Liz Truss is The UK Prime Minister, Replacing Boris Johnson

Written by on September 6, 2022

Liz Truss was on Monday announced as the UK’s next prime minister, after winning an internal leadership contest of the ruling Conservative party.

The foreign secretary beat her rival, former finance minister Rishi Sunak, by 81,326 votes to 60,399, after a summer-long internal contest sparked by Boris Johnson’s resignation in July.

Truss becomesthe UK’s third female prime minister following Theresa May and Margaret Thatcher.

The 47-year-old has consistently led 42-year-old Sunak in polling among the estimated 200,000 Tory members eligible to vote.

The leadership contest began in July after Johnson announced his departure following a slew of scandals and resignations from his government.

Postal and online voting closed Friday after eight weeks of campaigning that Truss described to the BBC as “the longest job interview in history”.

Truss told the Daily Mail that as prime minister she would “do everything in my power to make sure everyone, no matter where they are from, has the opportunity to go as far as their talent and hard work takes them”.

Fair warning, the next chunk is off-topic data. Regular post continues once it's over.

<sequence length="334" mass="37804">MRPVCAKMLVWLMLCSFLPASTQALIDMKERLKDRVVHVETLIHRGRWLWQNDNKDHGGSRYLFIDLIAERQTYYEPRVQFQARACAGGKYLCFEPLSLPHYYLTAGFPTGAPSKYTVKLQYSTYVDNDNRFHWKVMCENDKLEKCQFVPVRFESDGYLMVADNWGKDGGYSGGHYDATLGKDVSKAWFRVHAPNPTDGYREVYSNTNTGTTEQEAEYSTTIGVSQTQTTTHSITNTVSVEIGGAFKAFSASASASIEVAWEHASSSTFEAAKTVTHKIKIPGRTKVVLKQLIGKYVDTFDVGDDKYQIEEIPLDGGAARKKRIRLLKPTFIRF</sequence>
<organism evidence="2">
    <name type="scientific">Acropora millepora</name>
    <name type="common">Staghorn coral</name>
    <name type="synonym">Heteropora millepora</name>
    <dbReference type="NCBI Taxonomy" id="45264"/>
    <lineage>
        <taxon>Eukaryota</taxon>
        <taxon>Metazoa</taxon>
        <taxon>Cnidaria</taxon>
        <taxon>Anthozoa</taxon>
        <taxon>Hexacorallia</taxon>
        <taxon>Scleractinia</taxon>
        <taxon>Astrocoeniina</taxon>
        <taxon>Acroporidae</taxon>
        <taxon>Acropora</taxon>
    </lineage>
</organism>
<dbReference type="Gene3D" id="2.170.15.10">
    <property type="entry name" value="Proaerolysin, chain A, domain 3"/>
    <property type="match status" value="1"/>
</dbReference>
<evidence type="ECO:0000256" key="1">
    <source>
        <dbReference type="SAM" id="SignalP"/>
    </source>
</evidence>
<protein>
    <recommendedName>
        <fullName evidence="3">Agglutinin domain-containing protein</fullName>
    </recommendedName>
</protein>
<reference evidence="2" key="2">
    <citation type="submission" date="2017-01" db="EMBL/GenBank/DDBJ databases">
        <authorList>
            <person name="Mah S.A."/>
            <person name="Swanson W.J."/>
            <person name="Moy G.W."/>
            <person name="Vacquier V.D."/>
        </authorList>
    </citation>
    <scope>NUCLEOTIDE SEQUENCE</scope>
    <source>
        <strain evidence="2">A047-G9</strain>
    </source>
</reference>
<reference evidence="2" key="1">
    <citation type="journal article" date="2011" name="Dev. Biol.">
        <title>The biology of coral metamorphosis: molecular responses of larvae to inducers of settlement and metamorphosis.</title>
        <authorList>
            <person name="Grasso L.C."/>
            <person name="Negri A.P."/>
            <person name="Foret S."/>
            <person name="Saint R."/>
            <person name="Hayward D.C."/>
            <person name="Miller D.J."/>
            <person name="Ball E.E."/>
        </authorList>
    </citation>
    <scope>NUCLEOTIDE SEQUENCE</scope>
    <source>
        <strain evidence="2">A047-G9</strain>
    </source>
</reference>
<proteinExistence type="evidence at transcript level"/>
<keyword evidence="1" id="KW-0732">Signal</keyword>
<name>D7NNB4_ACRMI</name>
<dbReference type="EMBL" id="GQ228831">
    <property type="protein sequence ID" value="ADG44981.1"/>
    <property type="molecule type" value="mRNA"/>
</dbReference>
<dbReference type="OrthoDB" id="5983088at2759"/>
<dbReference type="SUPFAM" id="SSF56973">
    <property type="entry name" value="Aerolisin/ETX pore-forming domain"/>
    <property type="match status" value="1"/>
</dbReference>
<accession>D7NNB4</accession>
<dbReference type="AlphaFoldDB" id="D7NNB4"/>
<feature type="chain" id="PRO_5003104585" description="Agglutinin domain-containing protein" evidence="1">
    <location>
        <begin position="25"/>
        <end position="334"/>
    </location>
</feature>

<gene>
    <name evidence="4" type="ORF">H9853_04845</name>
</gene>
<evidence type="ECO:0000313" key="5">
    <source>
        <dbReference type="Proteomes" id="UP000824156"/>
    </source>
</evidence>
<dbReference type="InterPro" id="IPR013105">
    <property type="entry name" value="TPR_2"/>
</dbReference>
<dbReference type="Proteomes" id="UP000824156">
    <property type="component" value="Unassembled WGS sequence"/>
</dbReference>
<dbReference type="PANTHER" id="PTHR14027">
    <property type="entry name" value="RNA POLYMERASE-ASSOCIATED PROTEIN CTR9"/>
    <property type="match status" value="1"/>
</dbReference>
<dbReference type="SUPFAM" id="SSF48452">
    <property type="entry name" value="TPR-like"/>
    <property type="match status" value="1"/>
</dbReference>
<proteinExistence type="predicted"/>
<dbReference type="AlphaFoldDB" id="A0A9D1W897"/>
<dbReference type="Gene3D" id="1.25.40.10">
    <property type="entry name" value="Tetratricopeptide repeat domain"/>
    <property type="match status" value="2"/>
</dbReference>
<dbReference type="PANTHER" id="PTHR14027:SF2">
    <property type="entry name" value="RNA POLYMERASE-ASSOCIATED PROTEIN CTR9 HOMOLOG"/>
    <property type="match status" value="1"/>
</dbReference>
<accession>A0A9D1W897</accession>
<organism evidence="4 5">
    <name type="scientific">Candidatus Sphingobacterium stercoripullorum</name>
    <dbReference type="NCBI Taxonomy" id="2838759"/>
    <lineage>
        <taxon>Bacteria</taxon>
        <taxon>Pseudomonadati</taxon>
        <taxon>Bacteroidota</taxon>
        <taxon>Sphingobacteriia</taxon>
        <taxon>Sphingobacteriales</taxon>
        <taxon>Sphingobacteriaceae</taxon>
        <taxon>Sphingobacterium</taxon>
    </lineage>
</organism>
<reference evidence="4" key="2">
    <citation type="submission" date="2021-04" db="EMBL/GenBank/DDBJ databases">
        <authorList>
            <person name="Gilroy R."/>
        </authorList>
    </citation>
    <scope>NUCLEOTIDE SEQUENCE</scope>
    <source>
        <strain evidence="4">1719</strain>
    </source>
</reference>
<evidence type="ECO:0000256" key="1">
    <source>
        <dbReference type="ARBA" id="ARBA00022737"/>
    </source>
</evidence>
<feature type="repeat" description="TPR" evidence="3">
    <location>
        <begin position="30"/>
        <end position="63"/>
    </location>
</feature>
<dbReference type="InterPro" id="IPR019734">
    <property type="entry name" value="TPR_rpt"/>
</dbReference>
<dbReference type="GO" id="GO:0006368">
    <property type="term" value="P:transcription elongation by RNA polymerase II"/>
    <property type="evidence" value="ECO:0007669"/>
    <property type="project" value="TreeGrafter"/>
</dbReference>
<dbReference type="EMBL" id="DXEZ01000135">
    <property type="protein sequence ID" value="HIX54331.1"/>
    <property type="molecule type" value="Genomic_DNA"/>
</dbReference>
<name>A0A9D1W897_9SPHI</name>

However, she faces a tough task in winning over general public opinion.

A YouGov poll in late August found 52 percent thought Truss would make a “poor” or “terrible” prime minister.

Forty-three percent said they did not trust her “at all” to deal with the burning issue of the rise in the cost of living.

– ‘Worst in-tray’ –

Whoever emerges as winner faces “the worst in-tray for a new prime minister since Thatcher”, The Sunday Times wrote.

The UK is gripped by its worst cost-of-living crisis in generations, with inflation soaring into double digits and energy prices shooting up on the back of Russia’s war in Ukraine.

Millions say that with bills set to rise by 80 percent from October — and even higher from January — they face a painful choice between eating and heating this winter, according to surveys.

“If I’m elected prime minister, I will act immediately on bills and on energy supply,” Truss told the BBC on Sunday, while declining to go into details.

British newspapers, including the Times and Daily Telegraph, reported Monday that she was considering freezing energy bills for consumers, with the government reimbursing suppliers.

Truss has campaigned on a promise to slash taxes and prioritise economic growth, with Britain tipped to enter recession later this year.

She said Sunday she would “within a month present a full plan for how we are going to reduce taxes” and “get the British economy going”.

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